January 18, 2006
The government is using intimidation, arbitrary detentions and excessive force in rural areas to suppress post-election protests and all potential dissent, a global human rights body says.
"The Ethiopian government is violently suppressing any form of protest and punishing suspected opposition supporters," said Peter Takirambudde, director of Human Rights Watch's Africa Division.
"Donor governments should insist on an independent, credible investigation into abuses by federal police and local officials in rural as well as urban areas."
Human Rights Watch carried out research in Addis Ababa and the Oromia and Amhara regions.
At least 40 people died in clashes with police in June and November during demonstrations over results of the May 15, 2005 parliamentary elections, in which opposition parties won an unprecedented number of seats. Thousands of people were arrested and detained in Addis Ababa and the rural areas.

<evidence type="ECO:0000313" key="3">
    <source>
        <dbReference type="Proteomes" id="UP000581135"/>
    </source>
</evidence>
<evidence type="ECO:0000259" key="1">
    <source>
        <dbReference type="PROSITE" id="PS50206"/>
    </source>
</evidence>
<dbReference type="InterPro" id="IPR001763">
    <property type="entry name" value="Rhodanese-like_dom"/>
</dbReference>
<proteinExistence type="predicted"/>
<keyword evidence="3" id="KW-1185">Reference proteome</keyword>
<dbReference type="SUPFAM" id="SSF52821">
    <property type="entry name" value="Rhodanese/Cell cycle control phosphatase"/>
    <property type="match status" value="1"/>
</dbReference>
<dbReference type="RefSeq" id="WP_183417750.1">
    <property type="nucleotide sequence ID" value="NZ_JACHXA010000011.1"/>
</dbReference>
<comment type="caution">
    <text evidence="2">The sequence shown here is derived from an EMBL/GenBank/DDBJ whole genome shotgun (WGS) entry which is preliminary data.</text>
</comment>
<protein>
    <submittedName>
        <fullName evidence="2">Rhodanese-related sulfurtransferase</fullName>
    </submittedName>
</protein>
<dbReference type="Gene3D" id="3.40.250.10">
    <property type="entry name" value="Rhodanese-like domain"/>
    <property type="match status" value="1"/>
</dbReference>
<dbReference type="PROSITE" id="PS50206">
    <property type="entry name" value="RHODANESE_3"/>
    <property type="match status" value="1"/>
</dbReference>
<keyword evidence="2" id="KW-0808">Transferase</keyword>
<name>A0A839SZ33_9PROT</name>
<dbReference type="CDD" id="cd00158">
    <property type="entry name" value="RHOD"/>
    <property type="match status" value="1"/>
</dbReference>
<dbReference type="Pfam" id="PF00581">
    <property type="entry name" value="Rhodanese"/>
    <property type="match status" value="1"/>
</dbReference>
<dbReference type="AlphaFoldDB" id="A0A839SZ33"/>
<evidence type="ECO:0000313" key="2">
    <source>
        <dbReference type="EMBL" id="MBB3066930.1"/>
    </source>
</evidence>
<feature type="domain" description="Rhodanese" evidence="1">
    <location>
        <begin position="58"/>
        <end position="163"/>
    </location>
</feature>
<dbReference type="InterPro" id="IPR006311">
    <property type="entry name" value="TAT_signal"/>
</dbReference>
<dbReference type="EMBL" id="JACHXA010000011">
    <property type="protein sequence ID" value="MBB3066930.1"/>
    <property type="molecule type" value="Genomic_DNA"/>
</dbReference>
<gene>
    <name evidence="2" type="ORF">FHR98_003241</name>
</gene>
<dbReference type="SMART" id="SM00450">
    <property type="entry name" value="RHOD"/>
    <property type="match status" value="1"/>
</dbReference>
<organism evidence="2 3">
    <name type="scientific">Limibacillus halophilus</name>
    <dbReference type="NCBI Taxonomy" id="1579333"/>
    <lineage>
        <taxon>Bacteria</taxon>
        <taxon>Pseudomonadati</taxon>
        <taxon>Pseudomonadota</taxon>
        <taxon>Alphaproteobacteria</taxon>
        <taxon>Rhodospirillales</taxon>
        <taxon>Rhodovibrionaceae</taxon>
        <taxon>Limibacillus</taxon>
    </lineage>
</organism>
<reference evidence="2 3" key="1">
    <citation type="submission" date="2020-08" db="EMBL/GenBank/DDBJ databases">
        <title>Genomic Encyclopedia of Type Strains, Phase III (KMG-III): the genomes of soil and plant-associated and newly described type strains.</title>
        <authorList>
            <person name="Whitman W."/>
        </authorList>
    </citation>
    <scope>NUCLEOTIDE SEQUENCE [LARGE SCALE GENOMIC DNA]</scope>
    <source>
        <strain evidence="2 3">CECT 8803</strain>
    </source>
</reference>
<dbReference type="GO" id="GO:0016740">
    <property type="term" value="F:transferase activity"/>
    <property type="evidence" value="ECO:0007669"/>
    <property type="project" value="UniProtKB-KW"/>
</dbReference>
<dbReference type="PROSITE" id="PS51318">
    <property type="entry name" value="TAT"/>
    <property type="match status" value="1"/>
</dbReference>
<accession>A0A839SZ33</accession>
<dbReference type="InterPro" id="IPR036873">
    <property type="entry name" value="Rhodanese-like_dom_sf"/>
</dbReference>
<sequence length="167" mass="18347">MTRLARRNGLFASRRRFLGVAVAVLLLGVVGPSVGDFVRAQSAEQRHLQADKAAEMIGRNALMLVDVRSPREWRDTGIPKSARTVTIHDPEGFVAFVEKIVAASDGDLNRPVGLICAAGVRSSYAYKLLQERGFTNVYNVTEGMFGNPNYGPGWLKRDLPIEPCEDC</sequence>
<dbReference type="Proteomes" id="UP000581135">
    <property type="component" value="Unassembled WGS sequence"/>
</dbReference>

Alongside local government officials and members of local government-backed militias, the federal police have taken the lead in intimidating and coercing opposition supporters, HRW said on January 13.
Residents of Oromia spoke of arbitrary arrests, detentions and beatings by police, HRW reported.
"The government is deepening its crackdown in Ethiopia's rural areas, far from the eyes and ears of international observers in Addis Ababa," Takirambudde said. "People are being terrorized by federal police working hand-in-glove with local officials and militias."